In a previous post “Brexit can make us richer” I discussed the free-trade approach to ensuring economic success for all after Brexit. A friend asked about whether the UK could be subject to discriminatory tariffs. To cut a long story short the founding principle of the WTO is “Trade without discrimination“.
Under the WTO agreements, countries cannot normally discriminate between their trading partners. Grant someone a special favour (such as a lower customs duty rate for one of their products) and you have to do the same for all other WTO members.
This principle is known as most-favoured-nation (MFN) treatment (see box). It is so important that it is the first article of the General Agreement on Tariffs and Trade (GATT), which governs trade in goods. MFN is also a priority in the General Agreement on Trade in Services (GATS) (Article 2) and the Agreement on Trade-Related Aspects of Intellectual Property Rights (TRIPS) (Article 4), although in each agreement the principle is handled slightly differently. Together, those three agreements cover all three main areas of trade handled by the WTO.
Some exceptions are allowed. For example, countries can set up a free trade agreement [FTA ed.] that applies only to goods traded within the group — discriminating against goods from outside. Or they can give developing countries special access to their markets. Or a country can raise barriers against products that are considered to be traded unfairly from specific countries. And in services, countries are allowed, in limited circumstances, to discriminate. But the agreements only permit these exceptions under strict conditions. In general, MFN means that every time a country lowers a trade barrier or opens up a market, it has to do so for the same goods or services from all its trading partners — whether rich or poor, weak or strong.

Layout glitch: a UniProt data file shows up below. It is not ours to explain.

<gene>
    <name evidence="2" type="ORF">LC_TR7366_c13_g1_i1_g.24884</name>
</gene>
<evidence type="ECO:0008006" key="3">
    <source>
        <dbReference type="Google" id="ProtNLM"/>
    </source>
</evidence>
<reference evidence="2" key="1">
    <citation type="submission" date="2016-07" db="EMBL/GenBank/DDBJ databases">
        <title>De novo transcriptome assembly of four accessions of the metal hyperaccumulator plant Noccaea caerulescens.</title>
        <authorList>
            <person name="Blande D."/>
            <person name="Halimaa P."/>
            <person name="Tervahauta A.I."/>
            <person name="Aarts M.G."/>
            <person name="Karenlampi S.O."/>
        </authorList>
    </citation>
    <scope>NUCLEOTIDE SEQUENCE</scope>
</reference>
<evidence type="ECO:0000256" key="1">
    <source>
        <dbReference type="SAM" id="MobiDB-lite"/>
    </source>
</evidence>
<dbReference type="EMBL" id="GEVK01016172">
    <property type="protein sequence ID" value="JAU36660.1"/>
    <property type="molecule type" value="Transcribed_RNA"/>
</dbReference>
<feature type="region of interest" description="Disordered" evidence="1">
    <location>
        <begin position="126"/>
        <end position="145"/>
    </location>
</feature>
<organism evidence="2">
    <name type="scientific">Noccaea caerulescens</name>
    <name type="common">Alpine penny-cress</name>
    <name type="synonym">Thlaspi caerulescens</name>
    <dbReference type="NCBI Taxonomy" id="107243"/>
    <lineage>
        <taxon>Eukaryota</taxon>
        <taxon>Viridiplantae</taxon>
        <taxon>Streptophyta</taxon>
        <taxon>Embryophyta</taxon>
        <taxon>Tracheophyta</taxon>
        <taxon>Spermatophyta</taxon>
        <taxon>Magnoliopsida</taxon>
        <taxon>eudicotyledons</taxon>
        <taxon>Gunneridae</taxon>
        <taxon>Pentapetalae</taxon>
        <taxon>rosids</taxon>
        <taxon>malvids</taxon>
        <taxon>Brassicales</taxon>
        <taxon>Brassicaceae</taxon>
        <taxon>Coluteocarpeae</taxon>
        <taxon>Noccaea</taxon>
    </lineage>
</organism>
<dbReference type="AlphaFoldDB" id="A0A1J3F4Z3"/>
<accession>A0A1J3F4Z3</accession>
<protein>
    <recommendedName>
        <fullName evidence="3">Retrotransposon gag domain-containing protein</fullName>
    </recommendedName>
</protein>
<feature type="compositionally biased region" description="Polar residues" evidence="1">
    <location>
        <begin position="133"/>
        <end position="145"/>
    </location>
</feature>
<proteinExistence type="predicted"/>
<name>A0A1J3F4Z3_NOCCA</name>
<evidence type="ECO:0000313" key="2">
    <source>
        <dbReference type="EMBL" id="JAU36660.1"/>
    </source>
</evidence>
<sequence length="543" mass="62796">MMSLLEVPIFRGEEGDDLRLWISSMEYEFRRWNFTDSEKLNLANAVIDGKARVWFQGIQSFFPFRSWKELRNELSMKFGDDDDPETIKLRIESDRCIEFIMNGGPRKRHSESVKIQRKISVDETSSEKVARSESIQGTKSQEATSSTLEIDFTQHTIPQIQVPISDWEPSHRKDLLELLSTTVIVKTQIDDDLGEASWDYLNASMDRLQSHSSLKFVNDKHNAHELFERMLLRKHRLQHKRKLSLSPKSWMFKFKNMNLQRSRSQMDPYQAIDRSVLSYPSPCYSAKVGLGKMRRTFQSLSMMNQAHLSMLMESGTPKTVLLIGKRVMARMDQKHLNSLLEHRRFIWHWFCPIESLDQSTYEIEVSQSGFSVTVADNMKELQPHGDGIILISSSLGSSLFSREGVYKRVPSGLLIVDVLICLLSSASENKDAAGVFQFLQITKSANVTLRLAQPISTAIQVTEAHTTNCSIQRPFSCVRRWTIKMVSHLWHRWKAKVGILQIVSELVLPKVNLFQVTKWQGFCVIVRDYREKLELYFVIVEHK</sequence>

Therefore the purpose of import tariffs should no longer be grand politics but solely the protection of incumbent industries. This is important because “beggar your neighbour” policies were a major factor in triggering wars in the 20th Century.
Unfortunately the FTA clause above has been used in recent years to create bilateral agreements that substantially undermine the whole principle of MFN. Rather than FTA agreements having zero tariffs as was originally envisaged they are full of preferential tariffs. We are seeing the growth of hegemonic trade blocks, the EU, the USA, China that once again regard trade as an instrument of foreign policy.
It is clear that in the real world the UK cannot simply rely on WTO agreements but must play the FTA game. It is morally, practically and economically advantageous to do this in co-operation with other nations so as to reduce our divergence from the principle of non-discrimination, enhance our trade with like-minded nations and reduce the costs of negotiation.
In summary, Britain is going to needs lots of trade negotiators and lawyers for many years to come. Her role in international relations must be to push for freer trade and strong democracy. Perhaps Brexit will finally end the truism that “Great Britain has lost an Empire and has not yet found a role”